RALEIGH — A Robeson County man who tricked consumers into paying thousands of dollars for manufactured homes he wasn’t authorized to sell should refund their money, Attorney General Roy Cooper contends in a lawsuit filed today by his Consumer Protection Division.
“Using the dream of homeownership to trick consumers out of their hard-earned money is just plain wrong,” Cooper said. “My office is here to protect consumers from these misleading and fraudulent business tactics.”
Cooper filed suit today against George Henry Smith of Robeson County for collecting payments from consumers who wanted to purchase manufactured homes, then failing to provide the homes as promised or return buyers’ money.
The complaint asks the court to cancel all contracts buyers signed with Smith and to order Smith to pay refunds to consumers and $5,000 in civil penalties. Cooper also asks that the defendant be permanently barred from:
— Engaging in unfair or deceptive business practices
— Advertising or attempting to sell manufactured homes without a license
— Accepting new orders or payments in North Carolina
According to an investigation by the Attorney General’s office, Smith advertised used and repossessed manufactured homes to consumers at his workplace, mobile phone store Page Talk, and at other locations in the Robeson County area. Smith targeted consumers who spoke limited English, including using business cards written in Spanish.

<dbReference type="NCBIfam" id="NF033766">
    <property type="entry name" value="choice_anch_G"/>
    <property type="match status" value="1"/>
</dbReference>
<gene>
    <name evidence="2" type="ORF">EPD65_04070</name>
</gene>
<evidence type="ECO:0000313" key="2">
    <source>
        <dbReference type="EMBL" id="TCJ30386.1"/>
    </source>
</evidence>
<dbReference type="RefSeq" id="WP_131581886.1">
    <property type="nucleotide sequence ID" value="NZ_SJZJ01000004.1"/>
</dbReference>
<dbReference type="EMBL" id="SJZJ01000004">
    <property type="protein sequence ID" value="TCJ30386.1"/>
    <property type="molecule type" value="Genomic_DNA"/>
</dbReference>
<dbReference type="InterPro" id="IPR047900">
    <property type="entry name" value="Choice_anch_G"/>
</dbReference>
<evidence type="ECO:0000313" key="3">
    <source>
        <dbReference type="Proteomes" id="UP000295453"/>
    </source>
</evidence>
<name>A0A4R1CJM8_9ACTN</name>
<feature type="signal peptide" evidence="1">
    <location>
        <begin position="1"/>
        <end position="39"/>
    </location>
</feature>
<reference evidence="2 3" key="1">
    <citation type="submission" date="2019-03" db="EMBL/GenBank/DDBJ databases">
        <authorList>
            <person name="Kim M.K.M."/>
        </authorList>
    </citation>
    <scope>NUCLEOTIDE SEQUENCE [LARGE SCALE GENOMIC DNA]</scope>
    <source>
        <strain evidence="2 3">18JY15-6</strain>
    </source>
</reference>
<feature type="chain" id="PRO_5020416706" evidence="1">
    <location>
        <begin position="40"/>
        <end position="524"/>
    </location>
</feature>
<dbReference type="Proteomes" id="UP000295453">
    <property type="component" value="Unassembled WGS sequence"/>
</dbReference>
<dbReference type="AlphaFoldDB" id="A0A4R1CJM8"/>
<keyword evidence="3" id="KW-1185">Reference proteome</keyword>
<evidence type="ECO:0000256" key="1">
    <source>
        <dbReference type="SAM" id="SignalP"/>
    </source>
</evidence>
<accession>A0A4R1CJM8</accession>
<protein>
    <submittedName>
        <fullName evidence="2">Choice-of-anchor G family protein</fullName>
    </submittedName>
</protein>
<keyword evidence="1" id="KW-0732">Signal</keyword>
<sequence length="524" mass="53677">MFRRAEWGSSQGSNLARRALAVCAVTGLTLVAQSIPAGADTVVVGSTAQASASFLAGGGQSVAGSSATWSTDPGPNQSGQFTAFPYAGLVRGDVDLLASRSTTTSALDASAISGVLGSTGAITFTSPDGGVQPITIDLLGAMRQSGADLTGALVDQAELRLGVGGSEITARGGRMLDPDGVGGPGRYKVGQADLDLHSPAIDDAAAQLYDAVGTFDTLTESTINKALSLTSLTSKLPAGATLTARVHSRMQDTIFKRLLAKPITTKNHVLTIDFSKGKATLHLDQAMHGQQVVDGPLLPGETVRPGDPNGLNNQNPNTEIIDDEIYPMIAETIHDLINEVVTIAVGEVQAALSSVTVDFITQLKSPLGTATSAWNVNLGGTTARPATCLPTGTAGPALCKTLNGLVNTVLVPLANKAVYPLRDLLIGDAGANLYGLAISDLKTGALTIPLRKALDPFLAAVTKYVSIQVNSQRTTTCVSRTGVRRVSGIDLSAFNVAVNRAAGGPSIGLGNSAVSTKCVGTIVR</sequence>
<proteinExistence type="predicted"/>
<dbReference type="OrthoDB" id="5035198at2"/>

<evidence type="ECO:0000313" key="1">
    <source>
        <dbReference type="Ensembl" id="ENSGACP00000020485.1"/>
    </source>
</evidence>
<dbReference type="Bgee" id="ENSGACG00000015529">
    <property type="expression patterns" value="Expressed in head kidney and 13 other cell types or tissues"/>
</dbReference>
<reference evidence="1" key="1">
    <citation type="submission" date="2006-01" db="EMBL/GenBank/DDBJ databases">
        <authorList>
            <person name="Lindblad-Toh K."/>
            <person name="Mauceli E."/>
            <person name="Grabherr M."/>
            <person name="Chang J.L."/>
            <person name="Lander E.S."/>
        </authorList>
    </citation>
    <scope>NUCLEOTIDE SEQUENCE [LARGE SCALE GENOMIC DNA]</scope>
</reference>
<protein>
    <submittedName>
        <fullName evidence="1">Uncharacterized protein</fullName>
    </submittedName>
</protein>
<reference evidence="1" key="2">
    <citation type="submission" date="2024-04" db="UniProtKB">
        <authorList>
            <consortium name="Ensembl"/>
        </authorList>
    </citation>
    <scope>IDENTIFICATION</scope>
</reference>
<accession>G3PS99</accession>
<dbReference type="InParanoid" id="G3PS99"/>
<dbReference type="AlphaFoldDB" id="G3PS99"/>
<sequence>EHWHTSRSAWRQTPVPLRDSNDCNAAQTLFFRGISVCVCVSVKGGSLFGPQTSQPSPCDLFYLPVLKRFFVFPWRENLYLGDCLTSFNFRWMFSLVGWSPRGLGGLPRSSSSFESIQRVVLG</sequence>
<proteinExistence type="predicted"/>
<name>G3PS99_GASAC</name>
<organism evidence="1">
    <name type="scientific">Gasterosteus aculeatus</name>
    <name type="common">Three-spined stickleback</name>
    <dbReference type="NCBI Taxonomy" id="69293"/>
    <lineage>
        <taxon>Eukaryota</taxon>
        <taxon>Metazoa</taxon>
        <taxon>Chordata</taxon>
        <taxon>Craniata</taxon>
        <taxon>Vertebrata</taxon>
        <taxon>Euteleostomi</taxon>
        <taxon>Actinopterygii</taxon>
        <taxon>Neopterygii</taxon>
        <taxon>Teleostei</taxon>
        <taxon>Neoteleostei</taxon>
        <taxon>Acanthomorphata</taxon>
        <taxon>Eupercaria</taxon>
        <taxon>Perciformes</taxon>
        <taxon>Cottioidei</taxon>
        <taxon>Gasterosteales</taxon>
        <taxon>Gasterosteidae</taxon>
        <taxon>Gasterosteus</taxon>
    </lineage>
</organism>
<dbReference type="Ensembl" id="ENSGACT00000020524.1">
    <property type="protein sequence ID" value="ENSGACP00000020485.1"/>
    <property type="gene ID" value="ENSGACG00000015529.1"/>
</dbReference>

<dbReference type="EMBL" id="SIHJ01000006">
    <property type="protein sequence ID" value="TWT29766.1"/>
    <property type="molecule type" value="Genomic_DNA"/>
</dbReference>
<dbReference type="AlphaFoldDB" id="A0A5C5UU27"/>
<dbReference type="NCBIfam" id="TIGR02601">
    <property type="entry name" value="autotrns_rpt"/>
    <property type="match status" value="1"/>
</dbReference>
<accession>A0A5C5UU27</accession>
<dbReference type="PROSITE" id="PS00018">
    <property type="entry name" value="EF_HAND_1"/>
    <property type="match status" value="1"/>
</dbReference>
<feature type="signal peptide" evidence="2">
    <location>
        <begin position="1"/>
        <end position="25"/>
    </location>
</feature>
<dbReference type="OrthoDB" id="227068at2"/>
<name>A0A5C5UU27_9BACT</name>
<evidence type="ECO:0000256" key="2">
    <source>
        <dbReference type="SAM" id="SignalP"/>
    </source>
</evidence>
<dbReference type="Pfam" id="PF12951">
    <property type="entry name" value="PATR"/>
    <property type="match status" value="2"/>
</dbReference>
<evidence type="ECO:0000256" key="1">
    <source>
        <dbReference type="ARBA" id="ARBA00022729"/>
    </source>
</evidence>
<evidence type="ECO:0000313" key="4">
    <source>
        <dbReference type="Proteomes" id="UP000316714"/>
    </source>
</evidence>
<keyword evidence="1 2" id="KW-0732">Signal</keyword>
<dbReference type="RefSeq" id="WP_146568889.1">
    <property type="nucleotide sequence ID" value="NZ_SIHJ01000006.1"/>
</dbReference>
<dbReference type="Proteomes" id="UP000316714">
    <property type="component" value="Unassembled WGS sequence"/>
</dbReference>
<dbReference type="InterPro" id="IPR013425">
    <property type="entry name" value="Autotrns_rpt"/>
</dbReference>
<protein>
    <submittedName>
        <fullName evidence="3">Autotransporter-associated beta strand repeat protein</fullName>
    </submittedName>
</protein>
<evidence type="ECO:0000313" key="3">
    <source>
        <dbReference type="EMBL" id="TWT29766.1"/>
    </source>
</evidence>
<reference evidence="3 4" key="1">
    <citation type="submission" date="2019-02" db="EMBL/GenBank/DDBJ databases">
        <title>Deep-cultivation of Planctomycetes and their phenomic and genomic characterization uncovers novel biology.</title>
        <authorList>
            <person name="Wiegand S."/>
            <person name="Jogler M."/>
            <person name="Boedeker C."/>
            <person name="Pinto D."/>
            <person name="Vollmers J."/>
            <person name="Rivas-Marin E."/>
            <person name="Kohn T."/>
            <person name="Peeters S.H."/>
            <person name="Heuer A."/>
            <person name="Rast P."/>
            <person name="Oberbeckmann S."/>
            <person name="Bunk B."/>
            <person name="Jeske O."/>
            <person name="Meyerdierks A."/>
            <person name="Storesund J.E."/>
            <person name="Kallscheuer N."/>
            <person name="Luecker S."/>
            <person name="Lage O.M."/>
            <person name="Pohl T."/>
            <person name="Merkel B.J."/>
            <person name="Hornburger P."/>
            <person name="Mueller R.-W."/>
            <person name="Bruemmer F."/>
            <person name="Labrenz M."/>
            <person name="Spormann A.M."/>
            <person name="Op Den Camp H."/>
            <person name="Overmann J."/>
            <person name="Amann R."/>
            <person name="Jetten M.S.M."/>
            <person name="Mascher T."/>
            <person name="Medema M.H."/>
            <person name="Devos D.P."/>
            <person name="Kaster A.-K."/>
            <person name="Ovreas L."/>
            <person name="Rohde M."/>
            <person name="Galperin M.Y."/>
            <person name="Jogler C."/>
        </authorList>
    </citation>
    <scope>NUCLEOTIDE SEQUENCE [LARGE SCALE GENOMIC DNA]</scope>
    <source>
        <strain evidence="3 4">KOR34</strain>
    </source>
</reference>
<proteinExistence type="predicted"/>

As alleged in the lawsuit, when consumers expressed interest in buying a manufactured home, Smith showed them homes he didn’t have permission to sell. At Prevatte Home Sales and Terry Pate Home Sales in Lumberton, Smith represented himself as a salesman to consumers and told sales lot employees that he was an agent for the consumers.
Smith reportedly pressured consumers to sign phony purchase agreements and pay deposits as large as $9,800. When the manufactured homes failed to arrive as Smith promised, consumers contacted the sales lots and learned that the homes they thought were theirs had already been sold to someone else or had never been available for sale. Smith has refused to refund victims’ money, leaving several families unable to afford rent and forced to move in with relatives.
“Before you put down money on a manufactured home, check out the dealer or agent thoroughly,” Cooper encouraged consumers. “Buying a home is the biggest purchase many families will ever make, and you owe it to yourself to ask around in your community for a reputable place to make such an important purchase.”
Consumers can check out manufactured home companies with the Attorney General’s Office at 1-877-5-NO-SCAM toll free within North Carolina or contact their local Better Business Bureau. Consumers can find out if someone is licensed to sell manufactured housing by checking with the North Carolina Manufactured Housing Board. Visit ncdoj.gov for more tips on buying manufactured homes.
Any consumer who has paid Smith for a manufactured home is encouraged to file a complaint with the Attorney General’s Consumer Protection Division. Help is available toll-free within North Carolina at 1-877-5-NO-SCAM or in Spanish at 919-716-0058. Consumer complaints can also be filed online in English or Spanish.